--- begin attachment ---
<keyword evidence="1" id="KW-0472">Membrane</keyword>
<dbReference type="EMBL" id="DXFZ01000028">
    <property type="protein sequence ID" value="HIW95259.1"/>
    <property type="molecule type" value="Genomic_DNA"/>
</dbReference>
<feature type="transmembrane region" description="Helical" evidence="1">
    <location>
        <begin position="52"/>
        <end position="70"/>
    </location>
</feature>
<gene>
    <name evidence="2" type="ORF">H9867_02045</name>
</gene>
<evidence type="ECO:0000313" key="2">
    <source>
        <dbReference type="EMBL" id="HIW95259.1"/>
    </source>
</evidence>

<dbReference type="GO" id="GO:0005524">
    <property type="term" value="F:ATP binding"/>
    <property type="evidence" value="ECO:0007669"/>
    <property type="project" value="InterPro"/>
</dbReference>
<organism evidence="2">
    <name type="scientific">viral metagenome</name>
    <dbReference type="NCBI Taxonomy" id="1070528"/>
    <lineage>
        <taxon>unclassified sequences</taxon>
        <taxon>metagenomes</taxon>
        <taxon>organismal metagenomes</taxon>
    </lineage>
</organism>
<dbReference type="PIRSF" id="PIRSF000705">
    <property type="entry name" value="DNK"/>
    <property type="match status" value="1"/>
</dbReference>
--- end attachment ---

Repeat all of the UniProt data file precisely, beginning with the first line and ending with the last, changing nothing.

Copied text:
<keyword evidence="1" id="KW-0472">Membrane</keyword>
<dbReference type="EMBL" id="DXFZ01000028">
    <property type="protein sequence ID" value="HIW95259.1"/>
    <property type="molecule type" value="Genomic_DNA"/>
</dbReference>
<feature type="transmembrane region" description="Helical" evidence="1">
    <location>
        <begin position="52"/>
        <end position="70"/>
    </location>
</feature>
<gene>
    <name evidence="2" type="ORF">H9867_02045</name>
</gene>
<evidence type="ECO:0000313" key="2">
    <source>
        <dbReference type="EMBL" id="HIW95259.1"/>
    </source>
</evidence>

<dbReference type="GO" id="GO:0005524">
    <property type="term" value="F:ATP binding"/>
    <property type="evidence" value="ECO:0007669"/>
    <property type="project" value="InterPro"/>
</dbReference>
<organism evidence="2">
    <name type="scientific">viral metagenome</name>
    <dbReference type="NCBI Taxonomy" id="1070528"/>
    <lineage>
        <taxon>unclassified sequences</taxon>
        <taxon>metagenomes</taxon>
        <taxon>organismal metagenomes</taxon>
    </lineage>
</organism>
<dbReference type="PIRSF" id="PIRSF000705">
    <property type="entry name" value="DNK"/>
    <property type="match status" value="1"/>
</dbReference>